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Antiadhesive role of apical decay-accelerating factor (CD55) in human neutrophil transmigration across mucosal epithelia.

Lawrence DW, Bruyninckx WJ, Louis NA, Lublin DM, Stahl GL, Parkos CA, Colgan SP - J. Exp. Med. (2003)

Bottom Line: This strategy identified one antibody (OE-1) that both localized to the apical cell membrane and significantly inhibited PMN transmigration across epithelial monolayers.Similarly, peptides corresponding to the antigen recognition domain of OE-1 resulted in accumulation of PMN on the apical epithelial surface.The elucidation of DAF as an apical epithelial ligand for PMN provides a target for novel anti-inflammatory therapies directed at quelling unwanted inflammatory episodes.

View Article: PubMed Central - PubMed

Affiliation: Center for Experimental Therapeutics and Reperfusion Injury, Brigham and Women's Hospital, Harvard Medical School, 20 Shattuck St., Boston, MA 02115, USA.

ABSTRACT
Neutrophil migration across mucosal epithelium during inflammatory episodes involves the precise orchestration of a number a cell surface molecules and signaling pathways. After successful migration to the apical epithelial surface, apically localized epithelial proteins may serve to retain PMN at the lumenal surface. At present, identification of apical epithelial ligands and their PMN counter-receptors remain elusive. Therefore, to define the existence of apical epithelial cell surface proteins involved in PMN-epithelial interactions, we screened a panel of antibodies directed against epithelial plasma membranes. This strategy identified one antibody (OE-1) that both localized to the apical cell membrane and significantly inhibited PMN transmigration across epithelial monolayers. Microsequence analysis revealed that OE-1 recognized human decay-accelerating factor (DAF, CD55). DAF is a highly glycosylated, 70-80-kD, glycosyl-phosphatidyinositol-linked protein that functions predominantly as an inhibitor of autologous complement lysis. DAF suppression experiments using antisense oligonucleotides or RNA interference revealed that DAF may function as an antiadhesive molecule promoting the release of PMN from the lumenal surface after transmigration. Similarly, peptides corresponding to the antigen recognition domain of OE-1 resulted in accumulation of PMN on the apical epithelial surface. The elucidation of DAF as an apical epithelial ligand for PMN provides a target for novel anti-inflammatory therapies directed at quelling unwanted inflammatory episodes.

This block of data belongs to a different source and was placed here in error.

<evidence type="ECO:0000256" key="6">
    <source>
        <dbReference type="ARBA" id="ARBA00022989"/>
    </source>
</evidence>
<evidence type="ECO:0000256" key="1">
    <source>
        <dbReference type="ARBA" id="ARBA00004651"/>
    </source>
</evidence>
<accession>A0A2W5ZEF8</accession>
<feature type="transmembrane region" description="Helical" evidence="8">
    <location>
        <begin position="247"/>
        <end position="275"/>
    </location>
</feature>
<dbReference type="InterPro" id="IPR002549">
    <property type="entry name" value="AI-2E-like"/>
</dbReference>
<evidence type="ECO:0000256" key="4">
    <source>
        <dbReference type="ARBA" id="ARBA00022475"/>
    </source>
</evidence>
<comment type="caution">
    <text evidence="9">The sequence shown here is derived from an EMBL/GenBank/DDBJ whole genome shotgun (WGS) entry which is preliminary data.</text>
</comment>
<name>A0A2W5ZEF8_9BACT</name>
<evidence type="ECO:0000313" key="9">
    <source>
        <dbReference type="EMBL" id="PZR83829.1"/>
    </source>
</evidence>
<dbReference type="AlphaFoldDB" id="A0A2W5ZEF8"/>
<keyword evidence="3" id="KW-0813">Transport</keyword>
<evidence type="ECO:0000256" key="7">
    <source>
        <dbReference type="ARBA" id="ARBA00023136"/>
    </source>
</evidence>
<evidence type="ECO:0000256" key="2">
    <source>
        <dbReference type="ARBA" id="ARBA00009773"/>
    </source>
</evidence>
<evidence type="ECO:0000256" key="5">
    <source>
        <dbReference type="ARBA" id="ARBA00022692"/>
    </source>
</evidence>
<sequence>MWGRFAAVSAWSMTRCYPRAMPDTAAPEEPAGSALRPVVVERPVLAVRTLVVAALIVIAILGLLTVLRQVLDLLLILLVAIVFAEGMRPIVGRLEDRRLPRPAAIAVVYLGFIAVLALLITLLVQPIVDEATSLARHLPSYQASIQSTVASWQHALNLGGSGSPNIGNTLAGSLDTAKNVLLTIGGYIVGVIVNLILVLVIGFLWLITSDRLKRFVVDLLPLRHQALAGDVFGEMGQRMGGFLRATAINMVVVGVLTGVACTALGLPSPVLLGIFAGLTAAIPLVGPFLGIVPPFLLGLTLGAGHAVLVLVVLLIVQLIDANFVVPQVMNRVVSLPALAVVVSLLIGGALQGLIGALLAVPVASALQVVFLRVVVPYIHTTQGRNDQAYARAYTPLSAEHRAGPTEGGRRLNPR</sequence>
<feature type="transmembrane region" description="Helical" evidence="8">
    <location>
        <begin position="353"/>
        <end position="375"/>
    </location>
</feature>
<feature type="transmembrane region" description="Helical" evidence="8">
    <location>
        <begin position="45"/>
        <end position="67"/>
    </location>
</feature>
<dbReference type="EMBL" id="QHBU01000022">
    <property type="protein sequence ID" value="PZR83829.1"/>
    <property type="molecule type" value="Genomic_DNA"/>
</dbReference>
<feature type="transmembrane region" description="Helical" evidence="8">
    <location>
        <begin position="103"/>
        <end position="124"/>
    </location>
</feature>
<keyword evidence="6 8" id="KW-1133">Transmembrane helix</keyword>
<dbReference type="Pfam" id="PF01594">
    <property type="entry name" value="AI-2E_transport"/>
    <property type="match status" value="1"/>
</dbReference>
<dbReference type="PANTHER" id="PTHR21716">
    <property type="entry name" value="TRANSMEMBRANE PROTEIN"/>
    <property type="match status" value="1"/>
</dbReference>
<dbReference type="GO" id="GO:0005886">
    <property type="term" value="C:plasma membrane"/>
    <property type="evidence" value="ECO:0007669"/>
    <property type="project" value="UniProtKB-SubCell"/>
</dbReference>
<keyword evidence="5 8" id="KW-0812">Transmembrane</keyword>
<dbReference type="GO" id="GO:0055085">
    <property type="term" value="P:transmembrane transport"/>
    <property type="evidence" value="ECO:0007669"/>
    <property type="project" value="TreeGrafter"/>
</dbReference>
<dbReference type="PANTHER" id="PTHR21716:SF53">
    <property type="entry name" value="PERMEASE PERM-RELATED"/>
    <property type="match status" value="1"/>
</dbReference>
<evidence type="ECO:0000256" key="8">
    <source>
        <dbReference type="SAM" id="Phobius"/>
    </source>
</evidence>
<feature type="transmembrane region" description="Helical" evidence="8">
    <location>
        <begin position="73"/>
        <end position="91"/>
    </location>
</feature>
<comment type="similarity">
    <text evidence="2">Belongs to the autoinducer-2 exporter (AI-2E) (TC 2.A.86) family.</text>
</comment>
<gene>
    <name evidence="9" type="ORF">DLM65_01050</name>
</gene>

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Localization of OE-1 antigen to the apical surface. (A) Confocal immunofluorescence was used to define the pattern of OE-1 antigen expression. Shown here is an x-z orientation series demonstrating nearly complete localization to the apical and subapical membrane compartment. (B) An apical confocal section localizing OE-1 (red) with the PMN marker CD11b/18 (clone 44a, green) after PMN transmigration. C represents an x-z orientation series of B. In D, equal amounts of lysates from indicated cell types were resolved on an 10% SDS-PAGE and immunoblotted with OE-1. The OE-1 antigen is expressed in varying amounts in the different cell types. The differences in molecular weights are likely due to differential glycosylation. Epithelial cell lines (KB, T84) express the highest levels of OE-1 antigen, followed by cells normally in close contact with complement proteins (HMVEC, platelets). Primary cell lines such as OKF6 (keratinocytes) express lesser amounts of the OE-1 antigen. (E) Confluent T84 monolayers were biotinylated on the apical (Ap) or basolateral (Bl) surface. Lysates were immunoprecipitated with either an isotype control antibody (C) or OE-1. Proteins were visualized with avidin-HRP to identify only surface, biotinylated DAF (left) or with OE-1 to demonstrate total DAF (right). Lanes labeled “C” represent isotype immunoprecipitation control samples.